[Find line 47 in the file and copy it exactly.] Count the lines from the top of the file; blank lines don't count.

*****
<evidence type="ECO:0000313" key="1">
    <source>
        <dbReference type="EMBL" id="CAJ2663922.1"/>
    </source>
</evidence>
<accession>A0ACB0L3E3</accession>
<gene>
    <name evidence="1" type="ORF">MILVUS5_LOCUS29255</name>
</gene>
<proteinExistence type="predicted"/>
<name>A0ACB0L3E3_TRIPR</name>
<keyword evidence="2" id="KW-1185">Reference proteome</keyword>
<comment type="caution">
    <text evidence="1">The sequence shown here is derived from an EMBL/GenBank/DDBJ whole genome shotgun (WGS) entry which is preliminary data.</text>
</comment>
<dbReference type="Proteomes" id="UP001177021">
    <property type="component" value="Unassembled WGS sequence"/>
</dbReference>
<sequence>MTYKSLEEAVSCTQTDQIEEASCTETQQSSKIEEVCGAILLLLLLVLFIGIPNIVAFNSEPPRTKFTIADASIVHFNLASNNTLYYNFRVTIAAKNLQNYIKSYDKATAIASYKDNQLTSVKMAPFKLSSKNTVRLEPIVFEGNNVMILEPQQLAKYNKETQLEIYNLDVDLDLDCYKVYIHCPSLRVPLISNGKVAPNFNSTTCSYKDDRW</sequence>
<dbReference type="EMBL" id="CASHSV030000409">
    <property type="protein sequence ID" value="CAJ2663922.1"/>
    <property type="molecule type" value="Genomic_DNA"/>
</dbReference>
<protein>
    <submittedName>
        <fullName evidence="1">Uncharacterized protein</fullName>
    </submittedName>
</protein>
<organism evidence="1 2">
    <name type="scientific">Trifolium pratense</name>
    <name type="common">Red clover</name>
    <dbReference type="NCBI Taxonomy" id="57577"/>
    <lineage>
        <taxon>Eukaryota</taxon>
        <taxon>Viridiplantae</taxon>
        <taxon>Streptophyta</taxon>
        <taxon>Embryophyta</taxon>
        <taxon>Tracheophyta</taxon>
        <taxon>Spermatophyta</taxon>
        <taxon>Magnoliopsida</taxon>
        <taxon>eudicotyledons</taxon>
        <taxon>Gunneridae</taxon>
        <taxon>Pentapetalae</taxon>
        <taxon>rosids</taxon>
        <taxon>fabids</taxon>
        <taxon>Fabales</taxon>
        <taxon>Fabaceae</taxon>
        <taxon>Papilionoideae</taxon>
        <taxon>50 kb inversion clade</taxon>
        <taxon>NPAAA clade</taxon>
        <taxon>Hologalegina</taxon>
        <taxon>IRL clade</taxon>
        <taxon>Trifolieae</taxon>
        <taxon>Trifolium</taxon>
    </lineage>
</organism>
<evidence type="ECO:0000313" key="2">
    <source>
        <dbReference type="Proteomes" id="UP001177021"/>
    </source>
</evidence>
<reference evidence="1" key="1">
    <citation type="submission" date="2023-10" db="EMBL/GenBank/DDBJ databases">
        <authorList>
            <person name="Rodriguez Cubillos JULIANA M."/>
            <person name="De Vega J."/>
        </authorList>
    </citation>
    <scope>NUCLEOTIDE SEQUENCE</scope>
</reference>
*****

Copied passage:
        <taxon>Fabaceae</taxon>